Tempco is ~0.6ppm/K (still 10 times worse), but jumps are standing strong. Output voltage changed from +7.067329 to +7.064808 VDC, which is -346.8 ppm. You can see how much temperature setting affects the output, so that’s why important to have 1K/13K tempco track as good as possible.

Test 4: Op-amp kelvin connection test

Here I had cut separate trace between Pin 2 U5 opamp and R6 resistor, and jump-wired connected guard ring point directly at pin 4 of LTZ1000ACH chip. This makes almost Kelvin-like connection for all inverting node connections. Why I did so? Hm, intuition? :)

Image 16: Results from Run 4. Click for live data

Jumpie-jumpie is still there. Noise of LTZ chip noise itself is riding on top of those jumps. Overall it looks nice and stable, just the pesky jumps, which is pink-noise of zener junction. Output voltage changed from +7.064808 to +7.066329 VDC, which is +215 ppm.

Test 5: Replacement of LTZ1000 chip

Now, if we dig a bit into physics, this jumps are nothing but pink-noise, likely caused by zener effect breakdown is due to quick bursts of electrons going thru thin junction on high voltage. This breakdown is just about 7 volts, and that’s close to out near 7.06V output of zener inside this LTZ1000ACH. So it does look that no external component tweaks could fix this… Let’s see on test result of TEST RUN 5:

Image 17: Results from Run 5. Click for live data

It’s good now! What is the magic? There is none, actually, just engineering. Now we getting some solid data. Noise over multiple hours is just around 0.2ppm, which translates into around 1.2 µVpk-pk, initial tempco evaluation from +26.6 °C to +30.5 °C unable to reveal any tempco clearly, no large jumps either.

Okay, now I’ll tell you something that I knew from the start, but did not tell first, to make this entire feat interesting. This original LTZ1000ACH chip, which was used in Tests 1-4 is one from original HP 3458A’s A9 DC reference board, which I bought last year from eBay for 100 USD. My HP 3458A come without this reference module, so I had to source a replacement, instead of bodging own reference inside meter.

Image 18: Test data from HP 3458A repair, with this very same LTZ1000A

The very same jumping pink-noise behavior was observed on readings when it was used in HP 3458A meter as well. After replacement of LTZ1000A chip with other old aged LTZ1000CH jumps are gone, and this jumpy LTZ1000A chip just sit on shelf for half a year or so. So we know what to do now, get rid of it (again) and solder other chip instead.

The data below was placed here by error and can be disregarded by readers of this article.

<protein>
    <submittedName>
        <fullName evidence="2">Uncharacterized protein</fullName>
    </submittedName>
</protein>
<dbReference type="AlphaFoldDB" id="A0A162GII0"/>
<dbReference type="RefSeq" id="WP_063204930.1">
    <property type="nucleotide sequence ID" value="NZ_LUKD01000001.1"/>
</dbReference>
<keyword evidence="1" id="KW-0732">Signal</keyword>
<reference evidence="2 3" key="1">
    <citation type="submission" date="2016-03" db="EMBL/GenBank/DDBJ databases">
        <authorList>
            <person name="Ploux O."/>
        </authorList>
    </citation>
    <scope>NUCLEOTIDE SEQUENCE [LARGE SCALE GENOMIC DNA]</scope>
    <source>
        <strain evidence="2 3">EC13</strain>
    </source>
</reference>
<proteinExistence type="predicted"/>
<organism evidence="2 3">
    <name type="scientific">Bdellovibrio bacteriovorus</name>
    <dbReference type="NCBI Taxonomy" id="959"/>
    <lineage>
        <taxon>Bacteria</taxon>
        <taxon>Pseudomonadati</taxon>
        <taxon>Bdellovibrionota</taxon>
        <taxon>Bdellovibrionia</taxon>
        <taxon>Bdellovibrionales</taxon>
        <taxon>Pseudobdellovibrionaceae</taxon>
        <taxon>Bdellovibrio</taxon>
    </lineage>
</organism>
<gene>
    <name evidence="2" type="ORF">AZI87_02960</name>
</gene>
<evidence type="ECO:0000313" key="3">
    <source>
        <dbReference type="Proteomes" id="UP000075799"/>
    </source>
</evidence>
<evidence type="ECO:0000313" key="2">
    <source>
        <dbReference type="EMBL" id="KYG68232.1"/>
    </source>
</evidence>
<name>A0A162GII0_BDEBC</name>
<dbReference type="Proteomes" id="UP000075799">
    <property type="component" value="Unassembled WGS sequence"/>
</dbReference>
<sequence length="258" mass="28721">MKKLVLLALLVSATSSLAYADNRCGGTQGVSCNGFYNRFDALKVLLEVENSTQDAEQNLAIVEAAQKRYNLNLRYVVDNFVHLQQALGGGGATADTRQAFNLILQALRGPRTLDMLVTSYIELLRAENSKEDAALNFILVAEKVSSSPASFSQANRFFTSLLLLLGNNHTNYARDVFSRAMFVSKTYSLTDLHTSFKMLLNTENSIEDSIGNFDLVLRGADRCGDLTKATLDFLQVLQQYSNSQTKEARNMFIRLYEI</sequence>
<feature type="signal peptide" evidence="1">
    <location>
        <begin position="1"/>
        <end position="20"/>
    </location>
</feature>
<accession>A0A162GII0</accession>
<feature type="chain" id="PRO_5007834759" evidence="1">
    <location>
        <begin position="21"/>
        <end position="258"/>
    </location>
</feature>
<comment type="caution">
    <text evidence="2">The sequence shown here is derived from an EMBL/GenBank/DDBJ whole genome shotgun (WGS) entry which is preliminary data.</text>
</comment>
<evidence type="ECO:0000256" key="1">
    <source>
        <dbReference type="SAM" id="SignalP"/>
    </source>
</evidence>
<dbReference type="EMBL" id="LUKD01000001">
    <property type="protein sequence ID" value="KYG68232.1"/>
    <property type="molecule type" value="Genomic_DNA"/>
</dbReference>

Also note much higher voltage of this LTZ1000CH chip. It’s +7.163752 VDC, whole 100mV higher than previous jumper. To make sure I don’t trick you with my rusty HP 3458A, additional measurement log with calibrated Keithley 2002 meter was added on this test too. You can see both HP and Keithley DMM agree on measurement within 0.02 ppm! (averaged). There are no math offsets, relative math or any other funny cheating. RAW DSV-data file is /datashort/str5_ltz_3458_nplc100_tin.csv.

Pay attention, this is also 23 hour test, longer than previous logs.

Test 6: Thermal ramp and tempco measurement

Thermal chamber setup

To perform temperature tests and measure temperature coefficient (which shows how much voltage on the output will change with temperature variation) we need thermal chamber. Most simple chamber is an insulated box with heater attached to it, so internal box temperature can be adjusted, without direct dependence on ambient temperature. Since our module is low power device, around 0.5W, we can get away with TEC element as active heater. As bonus TEC is also able to pump heatflux away from chamber, cooling our DUT below ambient temperature.

Insulation required reducing heat loss and effect of ambient temperature change on internal temperature. This means that we will spend less power to adjust and maintain set temperature in the box.

Image 19-20: Parts for DIY thermal box

All parts required to build the box are shown on photo. Metal air-tight die-cast box will be used as internal chamber for DUT. Styrofoam box from ice-cream shop will act as insulation barrier, and some HVAC insulation foam is used internally to decouple DUT from rapid temperature changes. Simple extrusion aluminum heatsink with DC fan mounted on hot side of TEC element to remove unwanted heat and keep system stable.

Image 21-22: Fansink and mount on the box